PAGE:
Re: Beg to differ
The cost of entry into Mac OS X may be higher in the short term but it pays off in the longer term. I used to run nothing but Linux and every year I would trot down to PC World and hand over another chunk of cash to replace the smashed laptop from the previous year. Gradually I bumped the money up hoping to get a longer life, first starting with a Samsung for £600, then a Compaq at £1000 and finally a Toshiba for £1500. Like the previous machines that Toshiba was dead after 12 months of lugging it around the world. The keys would fly off when I typed, the case had a large crack down the back of the screen and the backlight was intermittent so I would have to bang it to get it on some times, and the corner of the body broke off early in the life. Plus it looked like hell because the silver finish on the palm rest rubbed off leaving two black hand prints. £1500. Think about that for a moment, and then look at the G4 iBook I replaced it with for £1000 in 2003 which still works to this day having served as my primary machine for three years and then another three with my wife and then until just a couple of years back as my iTunes server. I replaced it with a MacBook Pro in 2006 which I ran for 6 years. I fell off my motorcycle with that in my backpack and it got dented but still works.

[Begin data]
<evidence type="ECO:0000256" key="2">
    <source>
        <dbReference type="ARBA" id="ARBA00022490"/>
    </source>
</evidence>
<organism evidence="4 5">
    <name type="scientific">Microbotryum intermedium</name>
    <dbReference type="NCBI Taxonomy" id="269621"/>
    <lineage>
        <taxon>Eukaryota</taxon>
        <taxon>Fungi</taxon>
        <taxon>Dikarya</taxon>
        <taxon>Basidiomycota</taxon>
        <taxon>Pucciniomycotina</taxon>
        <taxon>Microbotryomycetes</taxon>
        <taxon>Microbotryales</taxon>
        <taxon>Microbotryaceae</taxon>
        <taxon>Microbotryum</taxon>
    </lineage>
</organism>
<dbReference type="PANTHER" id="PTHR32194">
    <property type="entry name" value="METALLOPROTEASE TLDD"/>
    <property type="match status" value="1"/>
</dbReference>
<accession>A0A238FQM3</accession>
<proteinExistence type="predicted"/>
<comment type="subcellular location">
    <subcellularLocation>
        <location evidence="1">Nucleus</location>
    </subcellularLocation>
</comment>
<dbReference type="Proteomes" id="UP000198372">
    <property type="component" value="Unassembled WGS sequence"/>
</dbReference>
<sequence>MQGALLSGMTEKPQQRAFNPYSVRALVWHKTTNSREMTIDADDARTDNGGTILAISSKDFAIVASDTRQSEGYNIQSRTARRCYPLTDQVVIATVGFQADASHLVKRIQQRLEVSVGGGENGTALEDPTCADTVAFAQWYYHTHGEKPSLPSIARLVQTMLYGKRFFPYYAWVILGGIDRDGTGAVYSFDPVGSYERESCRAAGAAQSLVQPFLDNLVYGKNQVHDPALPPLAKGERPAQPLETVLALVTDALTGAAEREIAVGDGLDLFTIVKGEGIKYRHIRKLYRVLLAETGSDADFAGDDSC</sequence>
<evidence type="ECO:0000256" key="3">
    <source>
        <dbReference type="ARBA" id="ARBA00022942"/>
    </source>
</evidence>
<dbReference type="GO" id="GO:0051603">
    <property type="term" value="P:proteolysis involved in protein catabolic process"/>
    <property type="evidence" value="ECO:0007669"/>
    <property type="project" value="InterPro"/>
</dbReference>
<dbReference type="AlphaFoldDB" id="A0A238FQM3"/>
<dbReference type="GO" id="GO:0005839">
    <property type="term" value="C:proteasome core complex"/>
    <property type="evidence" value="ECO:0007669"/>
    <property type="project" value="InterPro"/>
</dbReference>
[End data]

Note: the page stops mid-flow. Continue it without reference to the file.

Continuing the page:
When I look at the money I spent on regular PC laptops versus the Macs I've had over the years the cost of a Mac looks like a very good investment. I don't think Apple's pricing is disagreeable at all when I need a machine which can take a beating and still come back kicking. Sure, there are PCs that can take the same treatment but they also cost a lot and I don't get a fully supported UNIX like I do with a Mac. Where I work they stopped buying PCs and get everyone Macs now because they last longer. People can choose whatever OS they want but everyone gets a Mac. It just makes financial sense and we had the numbers to prove it which won the finance guy over.